Our Place in the Universe, or How We’re Not-So Not-So-Special

nerdalert_091412So I promised, a while back, a two-part post about astronomy and sci-fi.  I’m finally following through on that promise!

This post is — finally! — the first part of that “series.”

Now, as I’ve mentioned before, I am an astronomy nerd.  Hell, I just bought a couple of new college textbooks solely because my old ones are getting somewhat out-of-date.  By the way, if you want a little light reading before bedtime, hit the chapter on the Hertzsprung-Russell diagram.  You should probably leave the excitement of the section about dark energy for some afternoon reading, however…

Anyway, I wanted to tackle a bit of “Our Place in the Universe” before I got into the second post, the one about how I try to include that in my sci-fi writing.

First off, a bit of background that I’ll call the “Nothin’ Special Principle.” Most astronomers hold and adhere to the idea that neither the Earth, nor the Solar system itself, is special in any way.  They look at our little neighborhood as completely “average,” and build theories and assumptions from that starting point.

The problem is, that principle is looking less and less true.  There are a number of “special” things about our system, and about Earth itself.  Now, before I list those things, there is the one big thought/question that comes to mind: are we here because of those “special” things, or in spite of them?  The answer to that one is out of my paygrade, by the way…

Okay, so to the “specialness” that kinda, sorta sets us apart…

First off, it’s the age of our Sun.  In order to have complex life — let alone intelligence and development — you have to have metals*, and a lot of them.  You have to have things like carbon and oxygen and iron and copper and potassium and the all the other crap we take for granted.  Hell, even before we got around to using those metals to make tools, we had to have them as integral parts of our biology.  And the only way in the universe you get elements heavier than hydrogen and helium is through the life cycles of large stars (birth – rapid growth – death by supernova).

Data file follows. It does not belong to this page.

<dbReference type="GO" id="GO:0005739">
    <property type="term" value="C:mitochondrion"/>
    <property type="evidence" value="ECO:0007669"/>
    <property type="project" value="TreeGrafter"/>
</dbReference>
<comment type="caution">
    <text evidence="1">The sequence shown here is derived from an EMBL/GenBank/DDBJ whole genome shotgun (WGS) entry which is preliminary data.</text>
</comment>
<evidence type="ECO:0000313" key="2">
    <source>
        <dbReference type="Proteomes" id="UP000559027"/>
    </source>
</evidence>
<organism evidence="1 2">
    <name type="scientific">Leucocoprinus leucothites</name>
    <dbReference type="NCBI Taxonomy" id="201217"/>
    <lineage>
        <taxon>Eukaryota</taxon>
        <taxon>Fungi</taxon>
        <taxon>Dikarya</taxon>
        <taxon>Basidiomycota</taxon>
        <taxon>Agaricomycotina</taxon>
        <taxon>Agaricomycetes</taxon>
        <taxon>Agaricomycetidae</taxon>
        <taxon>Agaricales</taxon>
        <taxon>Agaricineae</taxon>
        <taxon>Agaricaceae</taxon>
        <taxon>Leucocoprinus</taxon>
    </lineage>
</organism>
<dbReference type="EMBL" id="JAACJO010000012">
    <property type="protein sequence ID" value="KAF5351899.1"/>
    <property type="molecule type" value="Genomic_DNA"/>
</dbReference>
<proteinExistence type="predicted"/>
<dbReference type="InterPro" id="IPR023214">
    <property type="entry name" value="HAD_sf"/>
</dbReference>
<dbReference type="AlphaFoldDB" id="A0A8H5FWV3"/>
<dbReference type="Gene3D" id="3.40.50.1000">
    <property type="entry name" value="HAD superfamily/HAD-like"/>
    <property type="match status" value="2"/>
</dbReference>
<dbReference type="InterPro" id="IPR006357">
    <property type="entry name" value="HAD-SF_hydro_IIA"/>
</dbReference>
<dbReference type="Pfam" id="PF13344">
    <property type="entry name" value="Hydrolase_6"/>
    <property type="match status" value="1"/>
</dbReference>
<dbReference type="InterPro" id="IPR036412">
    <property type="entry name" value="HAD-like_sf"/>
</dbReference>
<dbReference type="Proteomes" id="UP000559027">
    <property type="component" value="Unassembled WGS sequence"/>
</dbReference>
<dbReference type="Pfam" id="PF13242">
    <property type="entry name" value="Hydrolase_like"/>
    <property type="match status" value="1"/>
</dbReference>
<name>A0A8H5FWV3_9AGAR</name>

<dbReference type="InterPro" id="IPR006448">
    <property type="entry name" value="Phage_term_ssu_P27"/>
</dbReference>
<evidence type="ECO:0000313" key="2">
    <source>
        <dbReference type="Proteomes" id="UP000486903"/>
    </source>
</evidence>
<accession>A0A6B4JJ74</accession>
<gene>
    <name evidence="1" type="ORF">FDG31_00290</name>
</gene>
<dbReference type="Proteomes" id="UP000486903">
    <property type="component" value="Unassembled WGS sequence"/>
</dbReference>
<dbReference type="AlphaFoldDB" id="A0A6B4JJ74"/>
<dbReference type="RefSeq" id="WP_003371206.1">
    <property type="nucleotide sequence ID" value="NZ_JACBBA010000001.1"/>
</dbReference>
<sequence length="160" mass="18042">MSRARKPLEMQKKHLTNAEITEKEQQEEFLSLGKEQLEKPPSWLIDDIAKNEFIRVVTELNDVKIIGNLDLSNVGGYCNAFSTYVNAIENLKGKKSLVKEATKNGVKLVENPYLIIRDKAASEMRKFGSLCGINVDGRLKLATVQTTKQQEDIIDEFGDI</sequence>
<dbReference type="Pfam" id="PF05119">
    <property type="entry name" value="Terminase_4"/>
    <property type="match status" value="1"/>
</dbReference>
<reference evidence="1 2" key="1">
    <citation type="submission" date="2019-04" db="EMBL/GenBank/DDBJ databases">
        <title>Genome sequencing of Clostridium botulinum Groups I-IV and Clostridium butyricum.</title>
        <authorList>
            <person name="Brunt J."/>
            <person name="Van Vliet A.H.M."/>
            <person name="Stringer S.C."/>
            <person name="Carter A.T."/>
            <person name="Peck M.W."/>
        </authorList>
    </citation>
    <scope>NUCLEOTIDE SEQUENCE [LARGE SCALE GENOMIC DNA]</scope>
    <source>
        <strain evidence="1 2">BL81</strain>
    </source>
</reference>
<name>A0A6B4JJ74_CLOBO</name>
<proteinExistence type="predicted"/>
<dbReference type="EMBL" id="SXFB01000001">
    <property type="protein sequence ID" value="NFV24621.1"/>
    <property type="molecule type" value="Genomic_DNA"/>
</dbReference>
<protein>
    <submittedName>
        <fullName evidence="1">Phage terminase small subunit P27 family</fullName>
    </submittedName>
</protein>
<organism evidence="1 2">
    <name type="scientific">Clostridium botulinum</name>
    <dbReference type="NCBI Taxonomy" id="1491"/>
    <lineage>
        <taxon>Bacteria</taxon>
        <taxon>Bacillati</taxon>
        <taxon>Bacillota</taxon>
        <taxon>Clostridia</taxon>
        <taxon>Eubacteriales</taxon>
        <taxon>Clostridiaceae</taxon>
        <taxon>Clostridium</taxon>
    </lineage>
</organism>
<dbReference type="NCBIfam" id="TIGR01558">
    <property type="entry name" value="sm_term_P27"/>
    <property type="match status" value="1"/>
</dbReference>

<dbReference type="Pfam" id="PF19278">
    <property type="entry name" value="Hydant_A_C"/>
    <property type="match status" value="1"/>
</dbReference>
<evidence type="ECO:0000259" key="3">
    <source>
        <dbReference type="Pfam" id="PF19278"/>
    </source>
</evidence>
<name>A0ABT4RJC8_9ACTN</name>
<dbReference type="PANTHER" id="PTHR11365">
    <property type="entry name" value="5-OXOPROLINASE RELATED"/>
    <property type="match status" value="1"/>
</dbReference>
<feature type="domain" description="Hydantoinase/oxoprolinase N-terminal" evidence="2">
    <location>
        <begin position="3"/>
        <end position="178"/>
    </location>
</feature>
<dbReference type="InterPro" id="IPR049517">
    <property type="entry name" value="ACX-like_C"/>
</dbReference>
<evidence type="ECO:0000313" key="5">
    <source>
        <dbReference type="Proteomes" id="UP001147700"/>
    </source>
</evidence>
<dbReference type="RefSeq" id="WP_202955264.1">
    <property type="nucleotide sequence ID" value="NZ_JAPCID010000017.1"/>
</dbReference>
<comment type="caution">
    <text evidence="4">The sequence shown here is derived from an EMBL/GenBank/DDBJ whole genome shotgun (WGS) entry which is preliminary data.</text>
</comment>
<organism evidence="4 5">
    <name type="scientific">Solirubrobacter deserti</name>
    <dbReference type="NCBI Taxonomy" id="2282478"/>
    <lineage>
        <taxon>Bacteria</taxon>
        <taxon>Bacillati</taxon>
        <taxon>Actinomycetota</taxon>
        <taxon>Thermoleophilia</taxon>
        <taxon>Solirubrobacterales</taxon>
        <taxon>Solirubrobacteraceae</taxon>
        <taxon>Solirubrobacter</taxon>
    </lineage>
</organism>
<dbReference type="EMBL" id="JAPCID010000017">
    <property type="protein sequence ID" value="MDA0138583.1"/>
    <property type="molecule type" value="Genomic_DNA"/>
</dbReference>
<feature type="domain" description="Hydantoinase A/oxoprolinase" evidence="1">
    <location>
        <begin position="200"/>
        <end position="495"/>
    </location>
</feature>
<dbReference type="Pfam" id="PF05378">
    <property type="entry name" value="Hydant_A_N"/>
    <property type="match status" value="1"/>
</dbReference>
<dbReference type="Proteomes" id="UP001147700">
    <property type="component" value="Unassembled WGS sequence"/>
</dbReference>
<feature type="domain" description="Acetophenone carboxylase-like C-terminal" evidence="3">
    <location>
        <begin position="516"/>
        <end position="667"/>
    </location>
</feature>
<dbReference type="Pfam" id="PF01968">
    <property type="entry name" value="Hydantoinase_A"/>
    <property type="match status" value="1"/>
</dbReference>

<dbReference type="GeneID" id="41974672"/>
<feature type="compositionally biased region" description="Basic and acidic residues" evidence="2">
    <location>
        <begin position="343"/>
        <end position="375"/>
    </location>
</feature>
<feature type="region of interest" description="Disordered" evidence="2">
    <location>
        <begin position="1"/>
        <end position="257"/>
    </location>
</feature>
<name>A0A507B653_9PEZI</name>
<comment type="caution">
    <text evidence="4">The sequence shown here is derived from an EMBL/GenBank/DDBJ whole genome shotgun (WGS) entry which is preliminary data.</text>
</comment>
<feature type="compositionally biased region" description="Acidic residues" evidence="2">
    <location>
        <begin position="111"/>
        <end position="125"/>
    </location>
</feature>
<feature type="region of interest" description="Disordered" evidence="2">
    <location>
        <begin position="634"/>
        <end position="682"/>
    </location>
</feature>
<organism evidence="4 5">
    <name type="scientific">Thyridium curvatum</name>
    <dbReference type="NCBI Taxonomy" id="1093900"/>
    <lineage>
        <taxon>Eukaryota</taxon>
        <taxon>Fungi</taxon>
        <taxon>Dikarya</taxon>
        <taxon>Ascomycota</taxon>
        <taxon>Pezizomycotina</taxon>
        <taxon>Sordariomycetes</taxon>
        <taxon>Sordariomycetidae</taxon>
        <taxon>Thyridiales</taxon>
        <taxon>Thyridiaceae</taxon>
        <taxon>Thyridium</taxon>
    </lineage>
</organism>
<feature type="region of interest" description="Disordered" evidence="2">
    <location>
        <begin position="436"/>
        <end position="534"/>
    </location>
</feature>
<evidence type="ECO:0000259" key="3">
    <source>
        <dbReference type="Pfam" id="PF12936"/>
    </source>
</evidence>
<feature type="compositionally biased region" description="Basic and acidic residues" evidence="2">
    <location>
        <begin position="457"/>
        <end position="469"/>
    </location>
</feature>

*A quick explanation: words in astronomy are generally different than they are in chemistry or, indeed, in real life.  In astronomy, any element heavier than helium is a “metal”.

Our Sun is either a 4th or 5th generation star (thoughts and opinions differ on precisely which).  That’s pretty normal, by the way, for a mid-sized, main sequence star.  But, the simple fact is that we as a species needed those previous generations of stars in order to have the planet and solar system that we call home.  No first generation star still exists (long, different story on that), and the 2nd-3rd generation ones that are still around just don’t show the metals required for life.

The important deduction from that is that any star that is able to support the development and evolution of life has to be around the same generation star as our own in order to have a sufficient level of “metallicity.”  Now, our Sun is currently about 4.5 billion years old — pretty much middle-aged for it’s size, generation and composition — and the Earth is something like 4 billion.  If we guess that similar stars/planets are about the same, or younger, that would put any intelligent aliens in another system at about the same level of development as us (give or take a few millennia).  We might, when you get right down to it, be the first — or among the first — example of intelligent life in the entire galaxy…or even the entire universe.

Okay, so that’s the “specialness” of the Sun.  What about our solar system itself?  We used to think it was pretty much normal and average….then we started discovering planets and systems around other stars.  The more planetary systems we find, the more we understand that there really ain’t no such thing as “normal.”  In fact, our system is looking more and more like an unusual outlier than the norm.